"So - what's The Riddle about then, Nik?"
A pause, a reflective stroke of a beard - then a grin.
"Actually, it's a load of bollocks."
Welcome to Nik Kershaw live, 30 years on from first appearing in the pop music charts and now on stage at the Regent Centre in Christchurch. It's the last night of his "Me, Myself & I" solo acoustic tour and he's busy answering questions from the audience. Those cryptic lyrics to his November 1984 smash "The Riddle" ? Only meant to be temporary but the rushed production schedule meant he never had the chance to change them to something sensible. Cue a thousand anguished cries from Kershaw fans who have been desperately trying to decipher their meaning for years.
Kershaw is being rather modest with the description of this show. Whilst, yes, it is just him solo on stage, he is joined by an Apple laptop and a battery of foot pedals and effects. There's also behind him a triptych screen, neatly showing a crossword puzzle that's gradually filled in by the titles of songs when he's performed them.
Ah, the songs. This is one of two major revelations tonight. Shorn of their synths and '80s production, his early hits - "Wouldn't It Be Good?", "I Won't Let The Sun Go Down On Me", "Human Racing" - show that they are Proper Songs and not reliant on production gimmicks. In particular, his oh-so-Eighties hit "Dancing Girls" is stripped down to the bone to great effect.
Kershaw's songwriting obviously didn't finish when the hits dried up. "Red Strand" is a highlight - a charming account of a night on the beach with his future wife. "Have a Nice Life", from his '99 album "15 Minutes", was written for his young son and his hopes of a bright future for him. There are skilful covers of Bowie's "Drive-In Saturday" and Stevie Wonder's "I Wish"...and "The One And Only", the song he wrote for Chesney Hawkes that finally in 1991 gave Kershaw a number 1 record.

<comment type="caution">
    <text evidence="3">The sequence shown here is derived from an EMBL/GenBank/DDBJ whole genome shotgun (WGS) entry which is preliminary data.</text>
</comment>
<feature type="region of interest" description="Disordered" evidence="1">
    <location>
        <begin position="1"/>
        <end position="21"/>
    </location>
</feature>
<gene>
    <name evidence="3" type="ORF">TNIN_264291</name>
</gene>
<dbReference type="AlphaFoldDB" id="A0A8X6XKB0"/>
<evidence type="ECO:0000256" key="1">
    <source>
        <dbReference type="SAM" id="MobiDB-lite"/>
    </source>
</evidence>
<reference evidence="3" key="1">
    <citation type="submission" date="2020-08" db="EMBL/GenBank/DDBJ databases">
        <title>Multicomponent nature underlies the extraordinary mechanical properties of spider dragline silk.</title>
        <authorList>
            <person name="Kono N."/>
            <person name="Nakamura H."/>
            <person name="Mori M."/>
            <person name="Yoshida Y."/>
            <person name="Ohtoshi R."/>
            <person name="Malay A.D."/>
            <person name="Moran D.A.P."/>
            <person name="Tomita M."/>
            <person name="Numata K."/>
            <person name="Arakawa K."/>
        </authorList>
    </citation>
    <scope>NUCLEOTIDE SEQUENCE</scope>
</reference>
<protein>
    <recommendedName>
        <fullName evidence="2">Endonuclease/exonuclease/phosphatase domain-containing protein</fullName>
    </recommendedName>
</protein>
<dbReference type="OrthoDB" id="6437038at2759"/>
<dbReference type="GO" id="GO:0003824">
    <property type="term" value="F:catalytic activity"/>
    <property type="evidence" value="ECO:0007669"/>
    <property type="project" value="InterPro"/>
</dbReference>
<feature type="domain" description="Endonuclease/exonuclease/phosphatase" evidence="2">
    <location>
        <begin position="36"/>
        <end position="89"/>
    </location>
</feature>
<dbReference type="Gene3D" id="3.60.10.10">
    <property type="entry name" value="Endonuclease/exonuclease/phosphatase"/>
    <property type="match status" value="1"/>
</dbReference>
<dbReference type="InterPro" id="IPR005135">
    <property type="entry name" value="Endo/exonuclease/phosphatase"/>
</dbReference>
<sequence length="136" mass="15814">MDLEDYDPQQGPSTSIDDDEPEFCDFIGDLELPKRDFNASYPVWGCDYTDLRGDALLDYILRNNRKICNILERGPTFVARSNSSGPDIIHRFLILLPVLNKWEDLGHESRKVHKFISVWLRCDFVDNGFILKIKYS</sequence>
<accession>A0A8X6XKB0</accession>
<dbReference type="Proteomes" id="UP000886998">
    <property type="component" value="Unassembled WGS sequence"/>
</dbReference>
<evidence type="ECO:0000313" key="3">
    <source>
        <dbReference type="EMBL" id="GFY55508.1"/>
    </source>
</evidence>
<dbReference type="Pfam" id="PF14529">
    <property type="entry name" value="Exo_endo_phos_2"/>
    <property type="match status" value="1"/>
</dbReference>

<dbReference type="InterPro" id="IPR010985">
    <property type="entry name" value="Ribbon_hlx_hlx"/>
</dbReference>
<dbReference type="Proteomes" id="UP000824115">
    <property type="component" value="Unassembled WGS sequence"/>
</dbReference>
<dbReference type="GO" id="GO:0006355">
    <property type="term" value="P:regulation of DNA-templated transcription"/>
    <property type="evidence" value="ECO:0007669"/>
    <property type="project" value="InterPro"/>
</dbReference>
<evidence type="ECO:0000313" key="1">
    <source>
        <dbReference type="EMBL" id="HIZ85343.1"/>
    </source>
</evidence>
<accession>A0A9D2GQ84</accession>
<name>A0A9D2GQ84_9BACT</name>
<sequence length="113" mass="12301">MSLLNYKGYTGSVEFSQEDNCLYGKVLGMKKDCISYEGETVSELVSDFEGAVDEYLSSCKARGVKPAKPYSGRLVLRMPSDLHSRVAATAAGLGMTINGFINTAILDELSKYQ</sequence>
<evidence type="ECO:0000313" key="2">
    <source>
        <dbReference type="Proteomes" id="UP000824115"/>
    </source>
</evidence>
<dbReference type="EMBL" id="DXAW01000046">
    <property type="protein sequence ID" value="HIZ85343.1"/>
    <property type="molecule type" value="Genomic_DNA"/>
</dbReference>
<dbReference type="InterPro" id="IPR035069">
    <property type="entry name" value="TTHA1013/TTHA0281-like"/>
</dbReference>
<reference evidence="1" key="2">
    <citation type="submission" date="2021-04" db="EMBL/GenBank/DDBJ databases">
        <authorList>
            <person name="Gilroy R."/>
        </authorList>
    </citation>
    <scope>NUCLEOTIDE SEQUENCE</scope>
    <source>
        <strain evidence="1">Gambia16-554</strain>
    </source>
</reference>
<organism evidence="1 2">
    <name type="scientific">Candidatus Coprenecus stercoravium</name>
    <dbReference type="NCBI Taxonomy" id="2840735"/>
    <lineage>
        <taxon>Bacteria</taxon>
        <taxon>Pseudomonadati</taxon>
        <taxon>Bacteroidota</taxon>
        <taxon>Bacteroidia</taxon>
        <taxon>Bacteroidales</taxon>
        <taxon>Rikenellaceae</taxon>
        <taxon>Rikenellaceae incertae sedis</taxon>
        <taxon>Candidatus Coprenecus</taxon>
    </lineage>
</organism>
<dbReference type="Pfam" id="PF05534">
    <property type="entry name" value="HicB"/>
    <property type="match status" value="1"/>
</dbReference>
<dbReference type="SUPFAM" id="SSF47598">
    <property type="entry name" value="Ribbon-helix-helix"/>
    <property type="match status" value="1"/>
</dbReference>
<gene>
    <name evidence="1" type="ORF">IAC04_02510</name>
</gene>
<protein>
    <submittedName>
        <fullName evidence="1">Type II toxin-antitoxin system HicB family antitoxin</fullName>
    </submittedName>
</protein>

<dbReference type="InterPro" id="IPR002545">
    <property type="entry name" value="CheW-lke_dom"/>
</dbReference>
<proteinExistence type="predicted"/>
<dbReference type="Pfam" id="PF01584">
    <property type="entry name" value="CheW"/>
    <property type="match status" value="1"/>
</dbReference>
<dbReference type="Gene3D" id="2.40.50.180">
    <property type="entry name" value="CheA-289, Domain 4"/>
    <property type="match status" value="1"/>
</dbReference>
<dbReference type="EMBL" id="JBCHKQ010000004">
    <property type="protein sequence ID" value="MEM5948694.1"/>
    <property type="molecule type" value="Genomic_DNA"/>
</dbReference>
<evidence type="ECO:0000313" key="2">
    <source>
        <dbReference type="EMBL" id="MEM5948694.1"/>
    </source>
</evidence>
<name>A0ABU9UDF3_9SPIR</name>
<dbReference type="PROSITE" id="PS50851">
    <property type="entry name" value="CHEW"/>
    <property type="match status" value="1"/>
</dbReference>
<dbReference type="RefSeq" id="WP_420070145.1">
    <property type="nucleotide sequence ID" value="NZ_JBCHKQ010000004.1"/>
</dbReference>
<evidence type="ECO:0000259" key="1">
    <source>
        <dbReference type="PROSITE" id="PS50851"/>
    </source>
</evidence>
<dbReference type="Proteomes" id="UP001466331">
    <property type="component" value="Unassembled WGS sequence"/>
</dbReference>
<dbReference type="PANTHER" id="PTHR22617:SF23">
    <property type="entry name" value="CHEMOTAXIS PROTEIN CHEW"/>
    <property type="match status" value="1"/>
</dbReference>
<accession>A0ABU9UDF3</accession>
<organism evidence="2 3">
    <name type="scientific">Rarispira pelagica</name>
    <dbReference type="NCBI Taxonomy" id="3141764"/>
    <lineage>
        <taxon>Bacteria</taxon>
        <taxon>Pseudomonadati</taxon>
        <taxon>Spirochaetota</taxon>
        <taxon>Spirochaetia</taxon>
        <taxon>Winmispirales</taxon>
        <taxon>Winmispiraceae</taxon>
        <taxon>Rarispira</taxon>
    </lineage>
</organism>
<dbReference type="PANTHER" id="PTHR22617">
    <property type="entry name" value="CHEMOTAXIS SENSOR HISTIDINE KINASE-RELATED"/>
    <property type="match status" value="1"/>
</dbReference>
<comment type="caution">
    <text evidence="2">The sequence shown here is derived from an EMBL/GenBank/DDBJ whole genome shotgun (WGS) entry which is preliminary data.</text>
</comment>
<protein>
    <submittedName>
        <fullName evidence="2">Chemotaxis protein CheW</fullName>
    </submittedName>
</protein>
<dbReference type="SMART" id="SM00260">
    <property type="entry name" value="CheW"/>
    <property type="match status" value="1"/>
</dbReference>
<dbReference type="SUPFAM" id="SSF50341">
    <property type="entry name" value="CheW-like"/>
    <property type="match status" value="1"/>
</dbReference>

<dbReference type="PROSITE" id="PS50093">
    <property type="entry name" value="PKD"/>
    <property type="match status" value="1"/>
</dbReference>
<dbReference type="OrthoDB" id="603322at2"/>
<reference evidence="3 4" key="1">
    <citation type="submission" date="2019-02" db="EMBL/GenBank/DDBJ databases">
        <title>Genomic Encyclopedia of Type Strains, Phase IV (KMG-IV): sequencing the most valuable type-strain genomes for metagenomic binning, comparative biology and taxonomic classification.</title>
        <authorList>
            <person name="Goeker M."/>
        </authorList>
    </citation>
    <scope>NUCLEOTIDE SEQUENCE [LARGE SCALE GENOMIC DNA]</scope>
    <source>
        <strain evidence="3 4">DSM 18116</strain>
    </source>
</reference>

The other revelation is Nik Kershaw - Raconteur. I had him pegged back in the day as the "snood with the mood" but how wrong I was. Kershaw is self-deprecating, being devastatingly honest about his faults. He exhibits a dry wit that regularly cracks the audience up between songs. It's clear that at 56, he's rightly comfortable with his life, his songwriting, his performing and the legacy of those '80s hits.
At the end of the gig, he warmly thanks the audience then promptly heads out into the foyer to sign autographs and pose for photographs with fans. Nik Kershaw is clearly more than just a bunch of fondly-remembered singles - it may well be that his post-Eighties catalogue will finally get some proper recognition. Wouldn't that be good?